Pakistan’s Murree Beer

Pakistan’s Legendary and Elusive Murree Beer

Beer connoisseurs and brew lovers across the globe are always searching for a pilsner or lager beer that represents the highest element of beer-dom: a great refreshing beer that has subtle yet deep flavors, has hints of hops but isn’t too hoppy, has a certain amount of carbonation but doesn’t taste of baking soda, has a clean finish without making one feel as though the beer is watered down. Finding such a beer is considered to be like finding the Holy Grail; because personal preference plays such a huge role in finding the perfect beer, nobody can really say there is such a thing as a “perfect” beer.

However, one such beer does exist, and it’s made in a country where pilsner and lager aficionados would least expect it. The one beer that brewmasters and consumers alike (well, those fortunate enough to get their hands on it) both claim is the world’s best is Murree Beer, which is made in the Islamic Republic of Pakistan.

While alcohol is forbidden in Islam, one must not forget that Pakistan is home to several religious minorities, all of whom have the right to drink. Furthermore, Pakistani citizens can apply for permits to purchase alcohol; the serving of alcohol to non-Muslim guests in private residences is allowed. However, these permits are not handed out like candy; they are difficult to come by. While the brewery is running at full capacity and can barely keep up with domestic demand, plans to expand are not in the future and due to the nation’s Islamic-based laws concerning alcohol, export of Murree beer was banned until earlier this year, when the brewery finally got a license to export to non-Muslim countries.

Pakistan is home to the Murree Brewery; one of the manufacturing units is in Rawalpindi while the other is in Hattar, in the country’s North West Frontier Province. Established in 1860 to meet the demand of British personnel living in the area around the town of Murree, the brewery also makes a world-class quality single-malt whisky.
Where Can You Get Murree Beer?
So the question is, if you’re one of the few people who will be lucky enough to get to Pakistan in the first place, where do you go to get your hands on what is arguably the best beer in the world?

This is where things can get a little tricky. If you’re visiting Pakistan as a regular tourist, you’ll probably need to go to a fancy hotel where they have a permit to sell alcohol. However, this may not be a great idea due to the political and social upheavals happening in the country. If you’re in Karachi, you might be able to find special liquor outlets which are quasi-legal and cater to foreigners who are working in the city. These can be difficult to find and you may need to enlist the help of a local friend.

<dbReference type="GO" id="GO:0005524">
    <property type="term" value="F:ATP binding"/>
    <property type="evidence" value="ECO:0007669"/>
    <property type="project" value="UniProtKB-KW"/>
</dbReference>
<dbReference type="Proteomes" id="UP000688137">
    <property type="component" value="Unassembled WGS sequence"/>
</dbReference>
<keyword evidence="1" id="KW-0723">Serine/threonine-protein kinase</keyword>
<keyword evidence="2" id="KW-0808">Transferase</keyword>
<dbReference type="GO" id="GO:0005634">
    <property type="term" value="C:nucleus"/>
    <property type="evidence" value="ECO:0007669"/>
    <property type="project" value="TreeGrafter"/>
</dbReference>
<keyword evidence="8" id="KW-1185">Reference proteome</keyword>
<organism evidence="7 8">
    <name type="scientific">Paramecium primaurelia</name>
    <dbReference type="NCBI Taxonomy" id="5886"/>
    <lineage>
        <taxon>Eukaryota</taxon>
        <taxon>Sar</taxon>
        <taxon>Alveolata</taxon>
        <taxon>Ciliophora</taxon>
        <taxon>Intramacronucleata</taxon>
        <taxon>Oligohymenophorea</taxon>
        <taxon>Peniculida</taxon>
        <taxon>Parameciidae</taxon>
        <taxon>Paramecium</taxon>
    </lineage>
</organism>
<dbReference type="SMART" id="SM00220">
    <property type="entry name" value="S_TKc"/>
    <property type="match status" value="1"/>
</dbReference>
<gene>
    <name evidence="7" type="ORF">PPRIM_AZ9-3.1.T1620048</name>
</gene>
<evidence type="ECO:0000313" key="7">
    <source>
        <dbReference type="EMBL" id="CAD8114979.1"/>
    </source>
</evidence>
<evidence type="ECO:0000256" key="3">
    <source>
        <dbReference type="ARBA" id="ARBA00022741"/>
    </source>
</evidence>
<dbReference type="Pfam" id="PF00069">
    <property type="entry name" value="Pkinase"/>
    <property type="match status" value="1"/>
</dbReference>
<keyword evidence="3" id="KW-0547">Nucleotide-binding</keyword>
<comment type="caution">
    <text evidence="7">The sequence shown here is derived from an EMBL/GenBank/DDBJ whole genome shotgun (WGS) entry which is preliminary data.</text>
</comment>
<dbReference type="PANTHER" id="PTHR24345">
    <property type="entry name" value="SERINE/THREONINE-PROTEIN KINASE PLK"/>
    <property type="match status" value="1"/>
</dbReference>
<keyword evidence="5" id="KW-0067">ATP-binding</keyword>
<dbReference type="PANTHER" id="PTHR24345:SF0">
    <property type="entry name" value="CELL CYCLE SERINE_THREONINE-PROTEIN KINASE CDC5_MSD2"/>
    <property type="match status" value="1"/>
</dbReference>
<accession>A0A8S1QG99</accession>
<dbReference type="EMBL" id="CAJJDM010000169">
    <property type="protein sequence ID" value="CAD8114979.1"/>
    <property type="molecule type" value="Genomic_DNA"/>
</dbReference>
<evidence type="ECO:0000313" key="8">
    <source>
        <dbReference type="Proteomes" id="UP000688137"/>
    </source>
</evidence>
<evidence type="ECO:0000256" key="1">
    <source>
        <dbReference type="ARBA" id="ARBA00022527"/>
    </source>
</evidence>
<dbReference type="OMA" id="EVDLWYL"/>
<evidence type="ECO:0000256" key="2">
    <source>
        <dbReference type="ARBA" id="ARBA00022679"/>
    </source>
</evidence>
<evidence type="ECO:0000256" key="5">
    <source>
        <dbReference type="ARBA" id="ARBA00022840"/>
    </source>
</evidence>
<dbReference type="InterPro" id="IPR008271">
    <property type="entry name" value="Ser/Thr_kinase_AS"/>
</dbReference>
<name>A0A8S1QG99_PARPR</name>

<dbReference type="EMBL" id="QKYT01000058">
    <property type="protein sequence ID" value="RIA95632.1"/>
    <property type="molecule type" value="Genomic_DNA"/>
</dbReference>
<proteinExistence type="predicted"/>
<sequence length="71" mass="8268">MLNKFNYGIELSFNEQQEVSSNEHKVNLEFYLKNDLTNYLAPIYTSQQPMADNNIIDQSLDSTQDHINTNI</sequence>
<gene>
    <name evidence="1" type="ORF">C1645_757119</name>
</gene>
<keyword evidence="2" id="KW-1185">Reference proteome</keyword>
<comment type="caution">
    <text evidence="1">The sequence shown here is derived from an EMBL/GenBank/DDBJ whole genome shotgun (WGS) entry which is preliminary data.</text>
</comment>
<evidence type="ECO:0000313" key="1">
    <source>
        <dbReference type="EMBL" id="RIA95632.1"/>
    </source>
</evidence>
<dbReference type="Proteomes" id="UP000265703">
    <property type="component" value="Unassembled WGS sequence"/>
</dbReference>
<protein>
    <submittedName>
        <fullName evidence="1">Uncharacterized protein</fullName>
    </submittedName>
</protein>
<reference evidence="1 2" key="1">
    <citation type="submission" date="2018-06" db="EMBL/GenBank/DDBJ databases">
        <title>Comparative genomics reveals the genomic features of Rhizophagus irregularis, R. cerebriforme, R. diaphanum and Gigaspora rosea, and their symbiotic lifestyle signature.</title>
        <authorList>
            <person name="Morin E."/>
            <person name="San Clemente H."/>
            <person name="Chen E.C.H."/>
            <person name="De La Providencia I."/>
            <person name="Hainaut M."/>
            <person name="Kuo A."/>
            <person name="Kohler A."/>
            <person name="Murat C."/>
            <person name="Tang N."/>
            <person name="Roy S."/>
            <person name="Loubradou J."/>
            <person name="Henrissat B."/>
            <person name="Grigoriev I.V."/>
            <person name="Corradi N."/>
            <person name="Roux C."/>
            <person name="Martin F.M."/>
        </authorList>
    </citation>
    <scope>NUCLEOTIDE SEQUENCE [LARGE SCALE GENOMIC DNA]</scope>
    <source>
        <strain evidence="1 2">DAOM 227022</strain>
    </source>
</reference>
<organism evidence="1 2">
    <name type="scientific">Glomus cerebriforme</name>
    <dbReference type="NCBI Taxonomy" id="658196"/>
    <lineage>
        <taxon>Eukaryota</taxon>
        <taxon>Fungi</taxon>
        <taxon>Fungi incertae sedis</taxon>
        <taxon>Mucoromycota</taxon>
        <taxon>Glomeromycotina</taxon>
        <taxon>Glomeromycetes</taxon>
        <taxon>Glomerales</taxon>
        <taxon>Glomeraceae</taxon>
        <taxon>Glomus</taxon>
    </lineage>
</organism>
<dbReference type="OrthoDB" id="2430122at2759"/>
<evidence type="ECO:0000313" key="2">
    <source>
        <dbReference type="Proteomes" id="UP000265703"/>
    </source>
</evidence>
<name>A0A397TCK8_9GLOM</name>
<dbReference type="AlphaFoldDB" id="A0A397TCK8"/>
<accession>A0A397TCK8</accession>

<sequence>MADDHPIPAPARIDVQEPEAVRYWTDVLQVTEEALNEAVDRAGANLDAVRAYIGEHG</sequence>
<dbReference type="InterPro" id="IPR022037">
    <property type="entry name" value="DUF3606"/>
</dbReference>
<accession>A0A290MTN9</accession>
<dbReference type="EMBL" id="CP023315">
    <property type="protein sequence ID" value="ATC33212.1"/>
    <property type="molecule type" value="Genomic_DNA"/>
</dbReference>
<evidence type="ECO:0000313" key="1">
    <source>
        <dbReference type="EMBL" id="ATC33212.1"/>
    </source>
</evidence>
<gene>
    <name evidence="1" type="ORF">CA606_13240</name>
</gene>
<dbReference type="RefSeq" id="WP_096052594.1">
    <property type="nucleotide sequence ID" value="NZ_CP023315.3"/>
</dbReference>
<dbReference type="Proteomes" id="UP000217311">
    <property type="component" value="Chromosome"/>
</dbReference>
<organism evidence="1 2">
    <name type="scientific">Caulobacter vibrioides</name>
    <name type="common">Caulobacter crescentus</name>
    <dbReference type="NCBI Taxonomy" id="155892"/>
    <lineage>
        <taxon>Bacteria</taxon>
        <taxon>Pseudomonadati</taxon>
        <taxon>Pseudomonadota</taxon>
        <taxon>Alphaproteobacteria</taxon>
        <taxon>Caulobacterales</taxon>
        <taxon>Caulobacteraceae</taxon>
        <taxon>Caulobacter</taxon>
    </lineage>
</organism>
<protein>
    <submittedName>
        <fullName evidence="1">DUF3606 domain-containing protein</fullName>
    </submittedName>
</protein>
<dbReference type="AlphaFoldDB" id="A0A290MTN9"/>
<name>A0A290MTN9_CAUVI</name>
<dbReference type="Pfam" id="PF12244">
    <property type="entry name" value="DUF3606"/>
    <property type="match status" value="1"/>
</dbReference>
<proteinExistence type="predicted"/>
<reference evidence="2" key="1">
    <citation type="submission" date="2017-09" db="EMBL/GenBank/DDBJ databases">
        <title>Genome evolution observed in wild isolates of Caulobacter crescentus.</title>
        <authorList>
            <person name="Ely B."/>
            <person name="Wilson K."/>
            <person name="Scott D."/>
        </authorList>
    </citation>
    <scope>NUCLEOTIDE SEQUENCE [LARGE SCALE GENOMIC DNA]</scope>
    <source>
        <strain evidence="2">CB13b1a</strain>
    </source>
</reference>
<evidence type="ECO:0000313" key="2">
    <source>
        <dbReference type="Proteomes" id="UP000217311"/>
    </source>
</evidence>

Guest houses that cater to overseas and foreign engineers who work on telecommunications projects or other such projects are also legally allowed to sell beer to their residents. Again, most of these guest houses do not advertise and do not have signs posted outside; the only way you can find them is if you are in fact one of the foreign workers who has been sent by your company who has pre-arranged your accommodations or if you happen to be invited in by one of the residents to have a meal in the guest-house cafeteria.

Safety First

Before going into the characteristics of Murree Beer, it must be said that when you do find Murree Beer in Pakistan, drink it discreetly in private; never drink alcohol in a public place. To do so is incredibly fool-hardy and is asking for more trouble than one can ever imagine.
Taste and Characteristics

One of the more popular beers is Murree’s Classic Lager, which is a European Pale Lager and has an alcohol content of 5.5%, which is quite strong considering most lagers in Europe weigh in at 4.9% to 5 %. Described as “premium beer”, it is smooth on the palate and is similar (some say superior) to classic European lagers.

Contributing to the outstanding character of Murree beers is the fact that all of the barley used is from Australia. According to the chief executive Isphanyar Bhandara “we don’t compromise on quality and the Australian barley is first class.”

Murree beers are part of the rare breed of lagers that are fantastic on their own and are also terrific with a wide variety of food. While one might be tempted to say that Murree beer is best with traditional Pakistani food such as seekh kebabs, chicken tikkas, beef curries and karahi chicken, it actually goes equally well with Chinese dishes such as steamed garlic chicken, hot and sour soup, and steamed buns. The old advertising jingle from the days of the Raj “Eat, drink and be Murree” certainly rings true as the beer adds another level of enjoyment to one’s food.

Crisp, smooth, light and subtle yet complex and refreshing, Murree beers are a delight to try, and with some continued good luck, the elusive famous beer of Pakistan’s Himalaya foothills will soon be making an appearance at a fine liquor store near you. As Mr. Bhandara says:

“Murree Brewery’s desire is to show the international community that Pakistan doesn’t have to be known as a country that exports terrorism, that this can be a country that exports beer.”

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